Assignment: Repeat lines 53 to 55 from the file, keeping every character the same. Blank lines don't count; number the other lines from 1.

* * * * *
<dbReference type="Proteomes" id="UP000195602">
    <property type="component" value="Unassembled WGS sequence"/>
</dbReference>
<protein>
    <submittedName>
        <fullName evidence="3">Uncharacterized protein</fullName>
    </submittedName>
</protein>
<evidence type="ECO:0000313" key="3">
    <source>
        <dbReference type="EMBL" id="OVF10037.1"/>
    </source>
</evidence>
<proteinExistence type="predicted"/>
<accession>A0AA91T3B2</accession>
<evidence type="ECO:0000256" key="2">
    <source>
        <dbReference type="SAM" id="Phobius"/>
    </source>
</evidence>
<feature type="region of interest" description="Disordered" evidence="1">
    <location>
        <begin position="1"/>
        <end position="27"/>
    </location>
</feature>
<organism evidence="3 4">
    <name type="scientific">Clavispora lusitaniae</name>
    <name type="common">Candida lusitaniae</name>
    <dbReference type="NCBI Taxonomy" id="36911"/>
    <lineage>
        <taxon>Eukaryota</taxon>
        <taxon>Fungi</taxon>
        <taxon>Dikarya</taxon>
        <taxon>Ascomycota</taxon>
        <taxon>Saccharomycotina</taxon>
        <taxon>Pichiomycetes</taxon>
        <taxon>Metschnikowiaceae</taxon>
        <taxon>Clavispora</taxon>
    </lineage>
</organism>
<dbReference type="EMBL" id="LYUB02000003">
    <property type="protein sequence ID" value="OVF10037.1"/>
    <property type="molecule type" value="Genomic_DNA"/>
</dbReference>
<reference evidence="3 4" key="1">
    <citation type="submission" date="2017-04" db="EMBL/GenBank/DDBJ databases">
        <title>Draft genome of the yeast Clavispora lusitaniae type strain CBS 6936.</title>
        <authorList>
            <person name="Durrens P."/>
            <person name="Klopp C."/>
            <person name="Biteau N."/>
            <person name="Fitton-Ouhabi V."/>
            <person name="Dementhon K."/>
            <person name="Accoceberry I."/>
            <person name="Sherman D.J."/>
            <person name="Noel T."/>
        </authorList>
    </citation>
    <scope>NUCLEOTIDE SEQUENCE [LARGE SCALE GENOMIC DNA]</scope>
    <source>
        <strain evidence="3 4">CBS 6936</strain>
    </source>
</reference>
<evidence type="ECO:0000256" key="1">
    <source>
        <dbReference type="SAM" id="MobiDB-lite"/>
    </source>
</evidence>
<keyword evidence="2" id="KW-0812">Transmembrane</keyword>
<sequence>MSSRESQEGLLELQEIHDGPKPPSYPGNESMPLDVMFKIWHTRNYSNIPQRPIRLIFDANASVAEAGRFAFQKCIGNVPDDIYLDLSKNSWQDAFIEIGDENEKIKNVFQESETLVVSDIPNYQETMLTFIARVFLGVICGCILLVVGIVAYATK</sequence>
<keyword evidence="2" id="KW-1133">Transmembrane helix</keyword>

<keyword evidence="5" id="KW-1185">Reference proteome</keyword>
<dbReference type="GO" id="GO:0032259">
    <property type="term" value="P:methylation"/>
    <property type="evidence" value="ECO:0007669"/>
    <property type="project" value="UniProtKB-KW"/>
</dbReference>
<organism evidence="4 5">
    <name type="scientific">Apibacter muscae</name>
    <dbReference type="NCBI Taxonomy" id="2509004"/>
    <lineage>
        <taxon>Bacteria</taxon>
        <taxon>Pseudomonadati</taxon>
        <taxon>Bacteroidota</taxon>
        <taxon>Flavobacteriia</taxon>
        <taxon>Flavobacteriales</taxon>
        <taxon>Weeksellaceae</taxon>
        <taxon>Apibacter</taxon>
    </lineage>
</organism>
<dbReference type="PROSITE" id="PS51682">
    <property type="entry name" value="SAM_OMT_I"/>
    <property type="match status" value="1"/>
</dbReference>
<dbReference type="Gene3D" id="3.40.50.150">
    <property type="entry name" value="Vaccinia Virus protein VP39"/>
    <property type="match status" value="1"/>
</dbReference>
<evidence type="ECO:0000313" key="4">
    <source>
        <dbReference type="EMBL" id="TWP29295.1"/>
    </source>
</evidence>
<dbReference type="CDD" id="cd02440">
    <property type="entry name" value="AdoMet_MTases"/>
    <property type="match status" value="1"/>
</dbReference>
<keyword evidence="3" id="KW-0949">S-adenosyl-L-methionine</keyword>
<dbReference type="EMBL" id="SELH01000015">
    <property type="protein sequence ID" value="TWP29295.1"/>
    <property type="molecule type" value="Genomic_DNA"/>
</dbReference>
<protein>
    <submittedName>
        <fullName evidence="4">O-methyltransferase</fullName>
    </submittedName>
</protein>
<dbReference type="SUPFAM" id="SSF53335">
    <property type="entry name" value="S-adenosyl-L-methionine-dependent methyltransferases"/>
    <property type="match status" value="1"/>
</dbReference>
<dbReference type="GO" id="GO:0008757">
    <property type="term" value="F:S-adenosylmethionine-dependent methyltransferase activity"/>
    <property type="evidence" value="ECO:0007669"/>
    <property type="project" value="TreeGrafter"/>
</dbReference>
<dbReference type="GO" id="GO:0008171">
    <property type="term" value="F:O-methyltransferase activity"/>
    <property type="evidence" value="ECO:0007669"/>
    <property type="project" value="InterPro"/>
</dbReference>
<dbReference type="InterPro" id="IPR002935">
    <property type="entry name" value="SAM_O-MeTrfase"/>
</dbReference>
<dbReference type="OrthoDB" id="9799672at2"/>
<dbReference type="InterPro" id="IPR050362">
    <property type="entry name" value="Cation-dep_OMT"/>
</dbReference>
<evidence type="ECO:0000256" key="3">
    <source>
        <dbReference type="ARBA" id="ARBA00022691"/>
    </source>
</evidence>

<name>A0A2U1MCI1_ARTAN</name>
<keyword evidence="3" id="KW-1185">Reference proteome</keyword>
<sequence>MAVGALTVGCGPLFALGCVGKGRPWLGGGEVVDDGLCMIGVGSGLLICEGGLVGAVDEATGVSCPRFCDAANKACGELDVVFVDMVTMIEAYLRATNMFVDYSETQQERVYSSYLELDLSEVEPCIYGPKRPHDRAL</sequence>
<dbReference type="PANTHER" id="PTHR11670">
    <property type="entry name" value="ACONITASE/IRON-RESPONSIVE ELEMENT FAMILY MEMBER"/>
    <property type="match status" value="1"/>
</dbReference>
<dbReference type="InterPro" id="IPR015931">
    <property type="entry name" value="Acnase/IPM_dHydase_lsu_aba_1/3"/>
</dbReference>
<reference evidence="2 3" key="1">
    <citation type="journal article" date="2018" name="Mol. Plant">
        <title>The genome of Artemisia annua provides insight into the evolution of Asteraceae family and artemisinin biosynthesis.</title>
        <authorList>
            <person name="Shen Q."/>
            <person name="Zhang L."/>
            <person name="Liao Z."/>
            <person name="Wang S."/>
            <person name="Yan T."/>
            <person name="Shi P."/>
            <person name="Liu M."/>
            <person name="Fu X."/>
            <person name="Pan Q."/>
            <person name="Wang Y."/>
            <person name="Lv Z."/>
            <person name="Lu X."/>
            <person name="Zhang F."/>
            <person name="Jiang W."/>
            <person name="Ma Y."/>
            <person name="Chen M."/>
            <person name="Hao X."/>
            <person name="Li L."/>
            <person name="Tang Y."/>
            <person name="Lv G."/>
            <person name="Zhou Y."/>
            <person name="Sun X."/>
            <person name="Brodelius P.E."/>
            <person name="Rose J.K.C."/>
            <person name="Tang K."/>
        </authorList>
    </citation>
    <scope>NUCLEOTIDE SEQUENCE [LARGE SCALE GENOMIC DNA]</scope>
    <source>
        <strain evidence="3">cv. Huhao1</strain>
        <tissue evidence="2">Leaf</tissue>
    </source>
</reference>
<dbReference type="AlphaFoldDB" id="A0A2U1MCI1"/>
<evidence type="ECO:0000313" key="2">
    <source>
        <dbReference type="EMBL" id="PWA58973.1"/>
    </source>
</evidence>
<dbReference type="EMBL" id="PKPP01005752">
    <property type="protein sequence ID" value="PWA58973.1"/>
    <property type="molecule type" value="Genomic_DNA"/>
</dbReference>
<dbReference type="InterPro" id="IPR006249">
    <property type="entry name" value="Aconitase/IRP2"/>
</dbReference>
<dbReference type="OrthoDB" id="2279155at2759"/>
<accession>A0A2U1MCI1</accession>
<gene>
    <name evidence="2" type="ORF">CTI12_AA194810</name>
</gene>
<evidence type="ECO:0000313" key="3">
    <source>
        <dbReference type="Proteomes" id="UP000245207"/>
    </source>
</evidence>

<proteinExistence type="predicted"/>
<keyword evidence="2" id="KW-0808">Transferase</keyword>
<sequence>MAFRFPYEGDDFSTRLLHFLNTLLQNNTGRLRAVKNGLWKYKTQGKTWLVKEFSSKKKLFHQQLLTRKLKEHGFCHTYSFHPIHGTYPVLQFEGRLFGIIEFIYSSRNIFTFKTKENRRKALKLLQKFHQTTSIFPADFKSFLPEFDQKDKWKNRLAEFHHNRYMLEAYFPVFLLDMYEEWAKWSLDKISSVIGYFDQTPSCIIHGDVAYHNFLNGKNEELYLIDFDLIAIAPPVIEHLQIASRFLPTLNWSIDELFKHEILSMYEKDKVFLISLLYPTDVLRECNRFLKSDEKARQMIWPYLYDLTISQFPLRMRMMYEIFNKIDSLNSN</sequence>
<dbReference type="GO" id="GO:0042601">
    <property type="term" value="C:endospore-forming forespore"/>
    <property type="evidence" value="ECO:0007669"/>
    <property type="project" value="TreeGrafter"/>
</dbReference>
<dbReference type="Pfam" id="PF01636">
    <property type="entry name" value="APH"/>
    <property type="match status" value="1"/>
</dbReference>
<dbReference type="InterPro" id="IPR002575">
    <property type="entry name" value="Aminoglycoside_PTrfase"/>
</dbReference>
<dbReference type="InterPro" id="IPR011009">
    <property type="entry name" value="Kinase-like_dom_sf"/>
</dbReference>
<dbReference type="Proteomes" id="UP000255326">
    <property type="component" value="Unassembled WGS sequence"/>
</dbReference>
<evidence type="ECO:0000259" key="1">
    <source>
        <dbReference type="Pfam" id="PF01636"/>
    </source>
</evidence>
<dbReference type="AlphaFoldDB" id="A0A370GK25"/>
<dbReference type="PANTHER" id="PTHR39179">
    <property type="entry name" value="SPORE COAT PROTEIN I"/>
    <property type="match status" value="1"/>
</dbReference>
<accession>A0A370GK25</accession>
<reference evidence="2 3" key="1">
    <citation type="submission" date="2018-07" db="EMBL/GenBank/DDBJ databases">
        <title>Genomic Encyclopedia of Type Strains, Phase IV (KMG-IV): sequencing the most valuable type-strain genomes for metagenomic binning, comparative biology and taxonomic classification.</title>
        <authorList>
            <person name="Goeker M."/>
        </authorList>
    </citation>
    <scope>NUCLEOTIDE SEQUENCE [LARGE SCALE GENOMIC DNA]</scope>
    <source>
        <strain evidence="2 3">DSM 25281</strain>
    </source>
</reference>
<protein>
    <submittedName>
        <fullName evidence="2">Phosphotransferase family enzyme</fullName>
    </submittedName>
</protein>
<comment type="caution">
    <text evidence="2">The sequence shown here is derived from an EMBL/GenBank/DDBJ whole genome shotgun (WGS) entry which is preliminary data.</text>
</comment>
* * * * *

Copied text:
            <person name="Fitton-Ouhabi V."/>
            <person name="Dementhon K."/>
            <person name="Accoceberry I."/>